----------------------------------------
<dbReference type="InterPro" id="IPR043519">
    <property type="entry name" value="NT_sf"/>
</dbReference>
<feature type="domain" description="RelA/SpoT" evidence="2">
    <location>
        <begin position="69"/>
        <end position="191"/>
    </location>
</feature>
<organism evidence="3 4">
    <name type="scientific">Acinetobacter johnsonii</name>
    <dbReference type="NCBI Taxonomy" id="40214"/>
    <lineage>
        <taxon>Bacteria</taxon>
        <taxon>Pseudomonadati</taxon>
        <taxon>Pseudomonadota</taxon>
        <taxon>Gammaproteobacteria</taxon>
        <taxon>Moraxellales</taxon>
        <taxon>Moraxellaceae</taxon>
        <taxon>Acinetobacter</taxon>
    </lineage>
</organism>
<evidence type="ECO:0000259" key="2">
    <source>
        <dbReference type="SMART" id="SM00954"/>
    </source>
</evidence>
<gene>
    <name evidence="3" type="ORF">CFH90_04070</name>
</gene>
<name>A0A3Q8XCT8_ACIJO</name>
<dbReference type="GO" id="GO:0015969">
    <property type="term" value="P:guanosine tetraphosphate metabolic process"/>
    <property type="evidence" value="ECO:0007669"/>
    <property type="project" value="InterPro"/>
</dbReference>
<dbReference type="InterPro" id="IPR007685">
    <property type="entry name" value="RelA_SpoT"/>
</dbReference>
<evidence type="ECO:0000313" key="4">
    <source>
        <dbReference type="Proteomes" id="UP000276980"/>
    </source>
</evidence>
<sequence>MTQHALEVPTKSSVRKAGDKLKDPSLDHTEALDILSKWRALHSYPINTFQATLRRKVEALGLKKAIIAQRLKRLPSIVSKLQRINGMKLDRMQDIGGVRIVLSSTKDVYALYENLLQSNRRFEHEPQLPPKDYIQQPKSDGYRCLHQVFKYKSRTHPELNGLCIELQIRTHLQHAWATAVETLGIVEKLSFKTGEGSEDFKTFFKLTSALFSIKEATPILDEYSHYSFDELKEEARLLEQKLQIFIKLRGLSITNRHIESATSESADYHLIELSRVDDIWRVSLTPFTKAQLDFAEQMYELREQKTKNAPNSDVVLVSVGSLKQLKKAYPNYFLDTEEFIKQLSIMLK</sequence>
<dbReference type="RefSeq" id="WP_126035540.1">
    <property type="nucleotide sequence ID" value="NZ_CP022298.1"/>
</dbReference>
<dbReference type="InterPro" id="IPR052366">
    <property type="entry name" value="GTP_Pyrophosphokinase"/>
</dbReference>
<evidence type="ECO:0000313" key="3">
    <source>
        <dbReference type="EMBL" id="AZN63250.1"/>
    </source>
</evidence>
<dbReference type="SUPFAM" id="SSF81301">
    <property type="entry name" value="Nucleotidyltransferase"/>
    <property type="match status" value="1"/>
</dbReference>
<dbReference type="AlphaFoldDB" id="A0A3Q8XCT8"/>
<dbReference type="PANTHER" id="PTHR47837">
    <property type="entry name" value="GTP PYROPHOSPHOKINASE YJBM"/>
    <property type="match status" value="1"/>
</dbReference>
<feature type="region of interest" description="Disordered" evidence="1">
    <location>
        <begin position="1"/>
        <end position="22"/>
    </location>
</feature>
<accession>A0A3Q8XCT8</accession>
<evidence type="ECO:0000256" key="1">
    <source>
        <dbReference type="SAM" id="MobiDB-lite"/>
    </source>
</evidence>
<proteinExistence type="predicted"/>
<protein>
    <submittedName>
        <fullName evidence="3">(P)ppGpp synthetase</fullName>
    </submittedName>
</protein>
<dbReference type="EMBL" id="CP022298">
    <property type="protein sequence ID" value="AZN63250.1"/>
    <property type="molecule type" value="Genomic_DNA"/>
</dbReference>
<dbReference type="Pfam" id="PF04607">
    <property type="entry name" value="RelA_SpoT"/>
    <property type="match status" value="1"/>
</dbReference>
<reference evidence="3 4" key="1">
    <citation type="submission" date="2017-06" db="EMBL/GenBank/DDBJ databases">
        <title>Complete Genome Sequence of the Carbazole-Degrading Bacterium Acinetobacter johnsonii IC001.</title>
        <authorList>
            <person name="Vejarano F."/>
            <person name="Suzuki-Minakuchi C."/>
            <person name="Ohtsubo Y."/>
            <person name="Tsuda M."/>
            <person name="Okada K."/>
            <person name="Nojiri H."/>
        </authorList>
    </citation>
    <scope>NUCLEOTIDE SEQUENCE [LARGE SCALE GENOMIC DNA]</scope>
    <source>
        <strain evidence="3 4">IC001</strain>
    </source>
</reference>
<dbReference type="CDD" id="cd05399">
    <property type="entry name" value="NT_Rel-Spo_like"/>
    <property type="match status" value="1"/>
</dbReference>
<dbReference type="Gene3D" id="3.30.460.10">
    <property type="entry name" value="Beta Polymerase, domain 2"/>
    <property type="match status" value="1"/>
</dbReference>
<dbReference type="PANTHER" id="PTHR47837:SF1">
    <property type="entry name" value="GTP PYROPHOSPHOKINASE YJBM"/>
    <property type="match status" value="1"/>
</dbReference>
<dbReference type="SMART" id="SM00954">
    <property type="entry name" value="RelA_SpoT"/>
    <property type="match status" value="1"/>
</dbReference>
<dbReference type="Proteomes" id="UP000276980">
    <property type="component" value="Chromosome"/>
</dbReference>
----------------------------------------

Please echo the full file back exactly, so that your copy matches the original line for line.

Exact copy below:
<dbReference type="InterPro" id="IPR043519">
    <property type="entry name" value="NT_sf"/>
</dbReference>
<feature type="domain" description="RelA/SpoT" evidence="2">
    <location>
        <begin position="69"/>
        <end position="191"/>
    </location>
</feature>
<organism evidence="3 4">
    <name type="scientific">Acinetobacter johnsonii</name>
    <dbReference type="NCBI Taxonomy" id="40214"/>
    <lineage>
        <taxon>Bacteria</taxon>
        <taxon>Pseudomonadati</taxon>
        <taxon>Pseudomonadota</taxon>
        <taxon>Gammaproteobacteria</taxon>
        <taxon>Moraxellales</taxon>
        <taxon>Moraxellaceae</taxon>
        <taxon>Acinetobacter</taxon>
    </lineage>
</organism>
<evidence type="ECO:0000259" key="2">
    <source>
        <dbReference type="SMART" id="SM00954"/>
    </source>
</evidence>
<gene>
    <name evidence="3" type="ORF">CFH90_04070</name>
</gene>
<name>A0A3Q8XCT8_ACIJO</name>
<dbReference type="GO" id="GO:0015969">
    <property type="term" value="P:guanosine tetraphosphate metabolic process"/>
    <property type="evidence" value="ECO:0007669"/>
    <property type="project" value="InterPro"/>
</dbReference>
<dbReference type="InterPro" id="IPR007685">
    <property type="entry name" value="RelA_SpoT"/>
</dbReference>
<evidence type="ECO:0000313" key="4">
    <source>
        <dbReference type="Proteomes" id="UP000276980"/>
    </source>
</evidence>
<sequence>MTQHALEVPTKSSVRKAGDKLKDPSLDHTEALDILSKWRALHSYPINTFQATLRRKVEALGLKKAIIAQRLKRLPSIVSKLQRINGMKLDRMQDIGGVRIVLSSTKDVYALYENLLQSNRRFEHEPQLPPKDYIQQPKSDGYRCLHQVFKYKSRTHPELNGLCIELQIRTHLQHAWATAVETLGIVEKLSFKTGEGSEDFKTFFKLTSALFSIKEATPILDEYSHYSFDELKEEARLLEQKLQIFIKLRGLSITNRHIESATSESADYHLIELSRVDDIWRVSLTPFTKAQLDFAEQMYELREQKTKNAPNSDVVLVSVGSLKQLKKAYPNYFLDTEEFIKQLSIMLK</sequence>
<dbReference type="RefSeq" id="WP_126035540.1">
    <property type="nucleotide sequence ID" value="NZ_CP022298.1"/>
</dbReference>
<dbReference type="InterPro" id="IPR052366">
    <property type="entry name" value="GTP_Pyrophosphokinase"/>
</dbReference>
<evidence type="ECO:0000313" key="3">
    <source>
        <dbReference type="EMBL" id="AZN63250.1"/>
    </source>
</evidence>
<dbReference type="SUPFAM" id="SSF81301">
    <property type="entry name" value="Nucleotidyltransferase"/>
    <property type="match status" value="1"/>
</dbReference>
<dbReference type="AlphaFoldDB" id="A0A3Q8XCT8"/>
<dbReference type="PANTHER" id="PTHR47837">
    <property type="entry name" value="GTP PYROPHOSPHOKINASE YJBM"/>
    <property type="match status" value="1"/>
</dbReference>
<feature type="region of interest" description="Disordered" evidence="1">
    <location>
        <begin position="1"/>
        <end position="22"/>
    </location>
</feature>
<accession>A0A3Q8XCT8</accession>
<evidence type="ECO:0000256" key="1">
    <source>
        <dbReference type="SAM" id="MobiDB-lite"/>
    </source>
</evidence>
<proteinExistence type="predicted"/>
<protein>
    <submittedName>
        <fullName evidence="3">(P)ppGpp synthetase</fullName>
    </submittedName>
</protein>
<dbReference type="EMBL" id="CP022298">
    <property type="protein sequence ID" value="AZN63250.1"/>
    <property type="molecule type" value="Genomic_DNA"/>
</dbReference>
<dbReference type="Pfam" id="PF04607">
    <property type="entry name" value="RelA_SpoT"/>
    <property type="match status" value="1"/>
</dbReference>
<reference evidence="3 4" key="1">
    <citation type="submission" date="2017-06" db="EMBL/GenBank/DDBJ databases">
        <title>Complete Genome Sequence of the Carbazole-Degrading Bacterium Acinetobacter johnsonii IC001.</title>
        <authorList>
            <person name="Vejarano F."/>
            <person name="Suzuki-Minakuchi C."/>
            <person name="Ohtsubo Y."/>
            <person name="Tsuda M."/>
            <person name="Okada K."/>
            <person name="Nojiri H."/>
        </authorList>
    </citation>
    <scope>NUCLEOTIDE SEQUENCE [LARGE SCALE GENOMIC DNA]</scope>
    <source>
        <strain evidence="3 4">IC001</strain>
    </source>
</reference>
<dbReference type="CDD" id="cd05399">
    <property type="entry name" value="NT_Rel-Spo_like"/>
    <property type="match status" value="1"/>
</dbReference>
<dbReference type="Gene3D" id="3.30.460.10">
    <property type="entry name" value="Beta Polymerase, domain 2"/>
    <property type="match status" value="1"/>
</dbReference>
<dbReference type="PANTHER" id="PTHR47837:SF1">
    <property type="entry name" value="GTP PYROPHOSPHOKINASE YJBM"/>
    <property type="match status" value="1"/>
</dbReference>
<dbReference type="SMART" id="SM00954">
    <property type="entry name" value="RelA_SpoT"/>
    <property type="match status" value="1"/>
</dbReference>
<dbReference type="Proteomes" id="UP000276980">
    <property type="component" value="Chromosome"/>
</dbReference>